Technology

Business PC Sales Fall 25% in Britain


UK sales of professional desktop and mobile PCs fell in the second quarter by more than 25 per cent compared with the same period last year, according to analysts at Gartner (IT).

Consumer PC sales across Europe would have dropped much more sharply were it not for the sudden popularity of netbooks, the analyst firm said in a report published on Thursday. Overall, the fall in sales of all PCs in all market sectors in the UK was 6.5 per cent.

Gartner principal analyst Ranjit Atwal said in a statement: "This quarter was highlighted by the level of decline across both desk-based and mobile PC platforms, with a quarter of the [professional] market disappearing."

Atwal told silicon.com sister site ZDNet UK that the major reason for the decline in business PC sales was the cutting of business budgets.

"As business budgets have been cut, the first thing on their agenda that gets delayed is hardware," Atwal said. "There is a fundamental understanding that you can keep your PC for longer and it won't have that much effect on the productivity of users.

"Businesses are saying 'we're going to sweat our assets' but eventually they will have to replace their PCs."

The wait for Windows 7 – scheduled for release on 22 October – probably had an added effect on business PC sales in the second quarter, Atwal said, particularly for organisations that are still on Windows XP and avoided Vista.

"Those organisations now have a clear goal that they will migrate from XP to Windows 7 with new PCs," he said. "Normally when [you upgrade PCs and operating systems] you do it with a phased approach. We are more likely in 2010 to see a forklift upgrade, where they would have to migrate all or most of an organisation to the next OS [at once]."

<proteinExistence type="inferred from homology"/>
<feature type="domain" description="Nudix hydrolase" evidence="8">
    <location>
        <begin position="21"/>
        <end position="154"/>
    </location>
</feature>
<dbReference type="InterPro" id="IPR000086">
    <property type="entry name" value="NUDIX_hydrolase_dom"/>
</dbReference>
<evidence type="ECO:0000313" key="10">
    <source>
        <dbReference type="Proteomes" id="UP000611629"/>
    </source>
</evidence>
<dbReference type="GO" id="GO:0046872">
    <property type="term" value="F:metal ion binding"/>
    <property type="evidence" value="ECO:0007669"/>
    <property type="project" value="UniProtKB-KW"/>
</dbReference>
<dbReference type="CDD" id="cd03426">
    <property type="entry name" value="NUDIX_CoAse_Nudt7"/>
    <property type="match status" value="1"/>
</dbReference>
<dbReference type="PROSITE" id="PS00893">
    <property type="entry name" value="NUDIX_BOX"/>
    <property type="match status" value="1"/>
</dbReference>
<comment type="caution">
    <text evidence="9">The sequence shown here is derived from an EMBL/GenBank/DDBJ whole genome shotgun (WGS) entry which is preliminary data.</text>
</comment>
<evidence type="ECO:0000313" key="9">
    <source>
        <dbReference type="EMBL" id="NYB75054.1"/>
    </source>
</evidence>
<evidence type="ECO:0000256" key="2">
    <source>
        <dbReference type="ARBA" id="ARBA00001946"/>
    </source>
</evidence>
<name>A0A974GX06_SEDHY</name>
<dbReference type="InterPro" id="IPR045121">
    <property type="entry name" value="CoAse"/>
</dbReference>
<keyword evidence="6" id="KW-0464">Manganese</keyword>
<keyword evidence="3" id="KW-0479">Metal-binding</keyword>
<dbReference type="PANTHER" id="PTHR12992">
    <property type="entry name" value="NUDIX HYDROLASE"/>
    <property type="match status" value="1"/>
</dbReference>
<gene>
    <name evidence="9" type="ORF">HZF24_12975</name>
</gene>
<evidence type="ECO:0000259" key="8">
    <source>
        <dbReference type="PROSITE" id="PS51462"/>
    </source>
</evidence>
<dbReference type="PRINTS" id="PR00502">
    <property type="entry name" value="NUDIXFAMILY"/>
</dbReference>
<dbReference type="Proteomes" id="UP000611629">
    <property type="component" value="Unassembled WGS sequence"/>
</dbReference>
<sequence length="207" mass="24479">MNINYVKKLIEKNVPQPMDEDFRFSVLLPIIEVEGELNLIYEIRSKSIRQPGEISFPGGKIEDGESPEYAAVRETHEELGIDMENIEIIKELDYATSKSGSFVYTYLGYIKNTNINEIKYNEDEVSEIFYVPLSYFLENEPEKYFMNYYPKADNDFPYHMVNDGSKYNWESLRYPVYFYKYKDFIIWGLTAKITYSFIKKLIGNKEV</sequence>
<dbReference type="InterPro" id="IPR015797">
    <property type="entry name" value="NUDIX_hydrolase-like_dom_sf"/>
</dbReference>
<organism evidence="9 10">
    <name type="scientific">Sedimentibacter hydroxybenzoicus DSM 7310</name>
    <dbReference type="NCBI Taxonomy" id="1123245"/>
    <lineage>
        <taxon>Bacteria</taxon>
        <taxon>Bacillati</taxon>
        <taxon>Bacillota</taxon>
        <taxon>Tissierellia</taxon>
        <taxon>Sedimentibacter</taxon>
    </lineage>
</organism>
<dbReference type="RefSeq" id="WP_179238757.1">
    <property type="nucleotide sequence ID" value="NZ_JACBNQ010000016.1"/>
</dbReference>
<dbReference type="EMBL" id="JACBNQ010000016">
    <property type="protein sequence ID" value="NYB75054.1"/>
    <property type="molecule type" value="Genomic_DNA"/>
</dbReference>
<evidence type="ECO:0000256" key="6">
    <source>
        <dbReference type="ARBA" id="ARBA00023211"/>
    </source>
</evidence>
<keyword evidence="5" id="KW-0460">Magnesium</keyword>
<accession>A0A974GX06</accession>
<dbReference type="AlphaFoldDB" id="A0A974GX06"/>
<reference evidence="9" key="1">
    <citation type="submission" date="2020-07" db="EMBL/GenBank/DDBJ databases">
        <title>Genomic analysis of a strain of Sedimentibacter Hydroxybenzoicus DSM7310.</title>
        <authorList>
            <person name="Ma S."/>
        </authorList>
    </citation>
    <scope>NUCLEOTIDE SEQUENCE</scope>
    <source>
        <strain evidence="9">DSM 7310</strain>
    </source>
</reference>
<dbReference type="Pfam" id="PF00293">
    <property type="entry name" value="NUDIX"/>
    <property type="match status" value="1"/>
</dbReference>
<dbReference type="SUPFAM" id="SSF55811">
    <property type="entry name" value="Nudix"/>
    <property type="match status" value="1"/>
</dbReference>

Atwal added that some organisations may have planned to move to Vista during 2009 but this did not happen due to budget cuts that delayed PC purchases.

The UK PC market will not recover from the impact of the recession until next year, Gartner predicted.

Atwal said that in Western Europe, the "netbook effect", driven by low prices for subnotebooks, saved PC sales from a 15 per cent year-on-year decline. In the event, the drop was only 3.3 per cent.

"If you take the netbooks out, the consumer market is pretty weak in western Europe," he said. "A lot of consumers still want to buy PCs and netbooks have probably come into the market at the right time for the economic situation."

Although netbooks are in most cases a user's second machine, many consumers buy them as their primary PCs, Atwal said. He noted that many people understand they may not need the horsepower of a fully-fledged PC unless they intend to create content, and they may be satisfied with the web-viewing capabilities of netbooks.

The top three PC manufacturers in the UK during the second quarter were, in descending order, Dell (DELL), Acer and HP (HPQ). Acer saw 32.6 per cent year-on-year growth but Dell's sales fell by six per cent over the same period, and HP's fell by 25.1 per cent.

"Acer have done exceptionally well across Europe on the back of a lot of netbook purchases," Atwal said. "HP is now out of the top two in the UK, but they are going through internal reorganisations, which is not helping their ability to view the tactical side of the market at the moment.

"Dell, from a business perspective, are finding it very difficult. They are trying to drive their consumer business but [their efforts] are not sufficient to weather the downside on the professional side."
Meyer is a senior writer for Gigaom.

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